So, you're exhausted, which means you may remain lucid during that period of transition from waking to sleeping and visa versa... no need for a light source at all. The brain is more than capable of creating a light-show when exhausted... heck, it doesn't even take that much.

In the end, while it sounds bizarre, it's quite normal, if not entirely common.
 
  • #39
1
0
I must say that I also had a similiar experience last year. I was at home with two of my friends ... we were hanging as usual and one minute they decided to go out for some the fresh air, I decided to stay in the house for a while .. but eventually I got bored and joined them outside ... they were sitting at a table, talking ... It was a beautiful night, it was pretty dark but you could see the stars.. I sat beside one my friends, looking at him, they countinued talking and I wasnt quite there with them ... I was looking at the sky, observing the stars and my friend, feeling good and after a while I could saw a white, sort of bright but fading light around my friend (head and shoulders I think) just couple of inches above, not too much ... I didnt know what it was, I was just starring and wondering ... didnt even tell them... but then it completely faded away.. so I would be interested if anybody could explain what could that be ...
I think its just an illusion ...
 
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  • #40
ideasrule
Homework Helper
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Cool story but it's either fake or your husband is playing a prank on you, after all how would he wake up from you moving your arms over him? Unless your accidentally smashing him over the head or bashing against the wall, I see this as extremely unlikely.

You can't just get up and wave your arms around without shaking the bed. Also, since the husband presumably went to bed at the same time as the wife, it's not too much to believe that he would wake up at a similar time.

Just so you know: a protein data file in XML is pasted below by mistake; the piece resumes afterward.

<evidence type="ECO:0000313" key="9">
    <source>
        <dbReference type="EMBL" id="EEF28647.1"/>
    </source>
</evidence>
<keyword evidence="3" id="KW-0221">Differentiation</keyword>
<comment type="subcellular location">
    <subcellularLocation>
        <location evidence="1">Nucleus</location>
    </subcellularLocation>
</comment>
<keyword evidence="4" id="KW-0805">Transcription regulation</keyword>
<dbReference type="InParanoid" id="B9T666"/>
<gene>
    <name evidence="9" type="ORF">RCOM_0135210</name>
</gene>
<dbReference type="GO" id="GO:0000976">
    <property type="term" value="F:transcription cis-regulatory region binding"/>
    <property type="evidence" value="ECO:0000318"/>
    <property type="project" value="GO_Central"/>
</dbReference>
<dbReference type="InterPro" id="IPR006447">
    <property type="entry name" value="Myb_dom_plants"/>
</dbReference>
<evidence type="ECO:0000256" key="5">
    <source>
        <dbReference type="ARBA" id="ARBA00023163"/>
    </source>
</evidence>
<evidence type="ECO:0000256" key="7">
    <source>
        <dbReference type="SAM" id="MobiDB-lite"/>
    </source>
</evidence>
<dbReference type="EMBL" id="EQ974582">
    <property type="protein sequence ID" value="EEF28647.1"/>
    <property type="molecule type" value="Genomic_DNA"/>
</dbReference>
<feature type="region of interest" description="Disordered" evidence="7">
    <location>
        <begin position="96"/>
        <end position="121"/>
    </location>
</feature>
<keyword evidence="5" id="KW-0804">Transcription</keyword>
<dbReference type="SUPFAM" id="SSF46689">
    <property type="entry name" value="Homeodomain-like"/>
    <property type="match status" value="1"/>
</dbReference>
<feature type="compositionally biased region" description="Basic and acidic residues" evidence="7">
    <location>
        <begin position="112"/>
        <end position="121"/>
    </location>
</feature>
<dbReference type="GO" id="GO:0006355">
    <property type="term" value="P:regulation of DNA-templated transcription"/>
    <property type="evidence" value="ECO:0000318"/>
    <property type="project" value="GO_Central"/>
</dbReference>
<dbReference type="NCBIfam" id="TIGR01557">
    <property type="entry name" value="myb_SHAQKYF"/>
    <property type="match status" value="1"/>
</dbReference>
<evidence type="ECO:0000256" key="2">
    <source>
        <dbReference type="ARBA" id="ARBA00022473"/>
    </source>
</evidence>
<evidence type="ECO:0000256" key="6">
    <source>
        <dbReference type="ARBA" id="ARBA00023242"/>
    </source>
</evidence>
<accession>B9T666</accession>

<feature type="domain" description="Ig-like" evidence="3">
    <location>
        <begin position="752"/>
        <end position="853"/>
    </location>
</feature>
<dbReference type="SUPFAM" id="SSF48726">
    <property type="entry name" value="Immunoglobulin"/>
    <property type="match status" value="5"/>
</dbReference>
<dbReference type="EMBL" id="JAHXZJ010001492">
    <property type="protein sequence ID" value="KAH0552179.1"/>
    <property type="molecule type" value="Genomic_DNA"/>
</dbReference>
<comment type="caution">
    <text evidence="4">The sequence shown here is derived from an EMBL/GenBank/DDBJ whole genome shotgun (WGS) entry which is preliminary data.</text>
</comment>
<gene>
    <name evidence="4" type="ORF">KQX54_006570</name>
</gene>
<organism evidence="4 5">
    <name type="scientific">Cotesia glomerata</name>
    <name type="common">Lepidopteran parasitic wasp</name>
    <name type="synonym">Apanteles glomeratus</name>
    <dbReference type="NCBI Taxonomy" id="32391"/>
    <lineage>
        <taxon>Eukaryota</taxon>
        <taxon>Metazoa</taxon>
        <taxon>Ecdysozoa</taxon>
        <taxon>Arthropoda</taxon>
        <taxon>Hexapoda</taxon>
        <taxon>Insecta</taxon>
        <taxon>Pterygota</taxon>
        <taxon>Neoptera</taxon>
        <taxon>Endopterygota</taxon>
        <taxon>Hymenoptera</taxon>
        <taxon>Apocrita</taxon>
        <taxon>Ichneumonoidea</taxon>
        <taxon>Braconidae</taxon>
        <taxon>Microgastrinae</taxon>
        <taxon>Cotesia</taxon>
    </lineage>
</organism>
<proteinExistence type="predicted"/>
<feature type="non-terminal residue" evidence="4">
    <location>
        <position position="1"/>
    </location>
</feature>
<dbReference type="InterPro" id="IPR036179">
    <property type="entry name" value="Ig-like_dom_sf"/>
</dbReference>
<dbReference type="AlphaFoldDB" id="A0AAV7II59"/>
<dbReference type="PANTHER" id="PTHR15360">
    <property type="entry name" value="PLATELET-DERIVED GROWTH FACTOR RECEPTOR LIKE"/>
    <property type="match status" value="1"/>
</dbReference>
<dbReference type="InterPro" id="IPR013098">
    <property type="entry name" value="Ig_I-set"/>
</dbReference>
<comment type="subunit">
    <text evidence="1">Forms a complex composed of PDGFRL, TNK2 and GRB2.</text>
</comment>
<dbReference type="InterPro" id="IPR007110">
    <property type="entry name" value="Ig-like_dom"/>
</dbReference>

• #41
ideasrule
Homework Helper
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The next day, he found out that that co worker was hit and killed by a car.. which is the strangest part of all.

I'll be honest: if that happened to me, I'd be freaked out beyond belief. That said, maybe his sleep deprivation delayed his reaction and made him unable to prevent the crash?
 
  • #42
nibiru2012a
Hi,
I found AlberthaDavid's description of a soft light rather interesting. I actually was looking online for someone who had had a similiar experience to mine. In my case I am divorced and so I sleep alone. Twice early one morning before the sun began to come up I woke up and noticed a soft white light coming over what I thought was my head. The first time I looked behind me, because I had two battery operated lights attached to either side of my head on the wall, that I could turn on for reading. One of those lights, had on several occasions been bumped and came on, waking me up. They were not on. When I laid back down and looked forward into the darkness the soft white light was still there. In both cases this lasted only a few seconds and the light slowly dimmed until I could no longer see it. In thinking about it I could not tell where the light was coming from. It just seemed to be there, and then slowly disappeared.
 
  • #43
I have cataracts and experienced the stated experience.
 
  • #44
FlexGunship
Gold Member
399
8
Hi,
I found AlberthaDavid's description of a soft light rather interesting. I actually was looking online for someone who had had a similiar experience to mine. In my case I am divorced and so I sleep alone. Twice early one morning before the sun began to come up I woke up and noticed a soft white light coming over what I thought was my head. The first time I looked behind me, because I had two battery operated lights attached to either side of my head on the wall, that I could turn on for reading. One of those lights, had on several occasions been bumped and came on, waking me up. They were not on. When I laid back down and looked forward into the darkness the soft white light was still there. In both cases this lasted only a few seconds and the light slowly dimmed until I could no longer see it. In thinking about it I could not tell where the light was coming from. It just seemed to be there, and then slowly disappeared.

Your username is... telling...

I have cataracts and experienced the stated experience.

That could be an interesting and reasonable explanation.
 
  • #45
pradeepananda
Is the light is blinking at irregular intervals??I am from India and I have seen a thing like this along with my relatives. It was moving in the darkness with a white glow, on a tree. The light was similar to the evening star at horizon. I am checking whether there are insects/animals that has these property. Is there is any scientific clarification for this?? Please tell me...

Pradeep.